“I am drinking too much.”
This is something I hear often from stress management clients at the beginning of our work together.
Some specifically identify addiction recovery as a goal, while others are worried that substance misuse will “become” an addiction.
Either way, we begin with the realization that using substances comes from a place of good intention. The desire to soothe the self is a strong motivation. However, for some, using alcohol to manage stress eventually manifests disastrous cow-paths.
We know that misusing alcohol can provide a short-term euphoria, an escape, but it usually ends with a depressive impact and a disturbed sleep. Numbing the mind does not magically bring forth the creativity, problem-solving, endurance or strategies needed to manage the situations or mindsets that create stress.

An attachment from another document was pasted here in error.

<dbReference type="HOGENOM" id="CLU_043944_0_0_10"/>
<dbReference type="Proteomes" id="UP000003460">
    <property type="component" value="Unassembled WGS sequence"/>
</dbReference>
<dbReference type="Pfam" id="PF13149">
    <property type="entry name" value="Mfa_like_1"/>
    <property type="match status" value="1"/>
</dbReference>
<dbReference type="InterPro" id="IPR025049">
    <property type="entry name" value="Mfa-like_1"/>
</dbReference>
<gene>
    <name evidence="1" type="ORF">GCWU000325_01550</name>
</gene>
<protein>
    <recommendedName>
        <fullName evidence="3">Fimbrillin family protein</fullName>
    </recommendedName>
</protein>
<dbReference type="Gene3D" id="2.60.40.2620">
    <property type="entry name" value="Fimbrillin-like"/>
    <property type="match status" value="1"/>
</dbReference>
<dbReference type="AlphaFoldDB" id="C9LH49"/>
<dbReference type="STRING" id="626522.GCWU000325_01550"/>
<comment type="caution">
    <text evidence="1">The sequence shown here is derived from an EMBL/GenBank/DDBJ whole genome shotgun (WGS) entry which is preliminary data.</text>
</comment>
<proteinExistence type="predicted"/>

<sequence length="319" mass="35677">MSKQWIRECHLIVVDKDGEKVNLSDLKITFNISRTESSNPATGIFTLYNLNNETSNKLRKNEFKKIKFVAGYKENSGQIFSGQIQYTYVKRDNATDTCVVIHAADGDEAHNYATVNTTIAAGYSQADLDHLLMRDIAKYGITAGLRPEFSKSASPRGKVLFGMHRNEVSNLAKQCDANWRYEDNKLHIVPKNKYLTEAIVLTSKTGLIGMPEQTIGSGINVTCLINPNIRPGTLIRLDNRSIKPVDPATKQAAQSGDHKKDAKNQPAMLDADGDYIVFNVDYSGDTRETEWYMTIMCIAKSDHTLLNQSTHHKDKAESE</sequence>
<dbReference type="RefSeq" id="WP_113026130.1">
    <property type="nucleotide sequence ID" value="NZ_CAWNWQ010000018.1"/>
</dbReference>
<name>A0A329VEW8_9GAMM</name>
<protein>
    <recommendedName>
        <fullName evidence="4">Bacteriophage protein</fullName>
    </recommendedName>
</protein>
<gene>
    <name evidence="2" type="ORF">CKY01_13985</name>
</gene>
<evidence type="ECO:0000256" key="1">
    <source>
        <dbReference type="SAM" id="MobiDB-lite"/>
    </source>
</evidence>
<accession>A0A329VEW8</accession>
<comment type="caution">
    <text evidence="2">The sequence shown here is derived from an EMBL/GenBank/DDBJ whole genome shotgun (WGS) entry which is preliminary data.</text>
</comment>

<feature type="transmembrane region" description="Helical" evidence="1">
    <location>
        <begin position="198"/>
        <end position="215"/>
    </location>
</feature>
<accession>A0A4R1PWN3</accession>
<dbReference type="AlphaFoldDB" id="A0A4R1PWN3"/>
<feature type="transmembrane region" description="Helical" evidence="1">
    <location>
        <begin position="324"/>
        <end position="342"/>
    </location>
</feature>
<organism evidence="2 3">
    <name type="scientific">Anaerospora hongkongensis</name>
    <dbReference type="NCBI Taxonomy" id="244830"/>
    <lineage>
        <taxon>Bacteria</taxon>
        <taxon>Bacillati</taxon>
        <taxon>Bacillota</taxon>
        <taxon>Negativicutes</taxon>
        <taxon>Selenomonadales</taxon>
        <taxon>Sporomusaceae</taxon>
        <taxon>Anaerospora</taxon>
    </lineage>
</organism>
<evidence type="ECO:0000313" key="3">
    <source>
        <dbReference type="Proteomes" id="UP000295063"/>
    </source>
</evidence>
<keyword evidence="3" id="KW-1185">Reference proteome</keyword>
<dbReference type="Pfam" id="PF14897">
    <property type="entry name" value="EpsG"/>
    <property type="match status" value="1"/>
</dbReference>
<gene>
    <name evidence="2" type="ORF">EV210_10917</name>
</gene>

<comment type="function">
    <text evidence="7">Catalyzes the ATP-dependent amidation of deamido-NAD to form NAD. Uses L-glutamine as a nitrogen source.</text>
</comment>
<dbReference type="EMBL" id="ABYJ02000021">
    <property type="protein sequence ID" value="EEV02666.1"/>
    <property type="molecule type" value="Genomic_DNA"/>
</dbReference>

It can be easy to ignore the potential damage of developing a habitual reliance on substances as a means to gain a temporary state of escape and relaxation. We live in a society that allows for, even encourages the use of substances as a means to alter our state. A glass of wine or a couple of beers after a stressful day is commonplace. For some this an occasional short-term fix that temporarily decreases arousal. For others, it is a slippery slope and gradually becomes a path of least resistance that is difficult to escape.
Stress comes from the belief that what we must do or face is beyond our present capacity. The time and energy spent on numbing the pain, and later spent on recuperation would obviously be better spent on developing new mindsets and skills. This is best done when the original intention of soothing the self remains. When this motivation is lost, the loss of hope is often not far behind.
Terri Lee Cooper MSc. RSW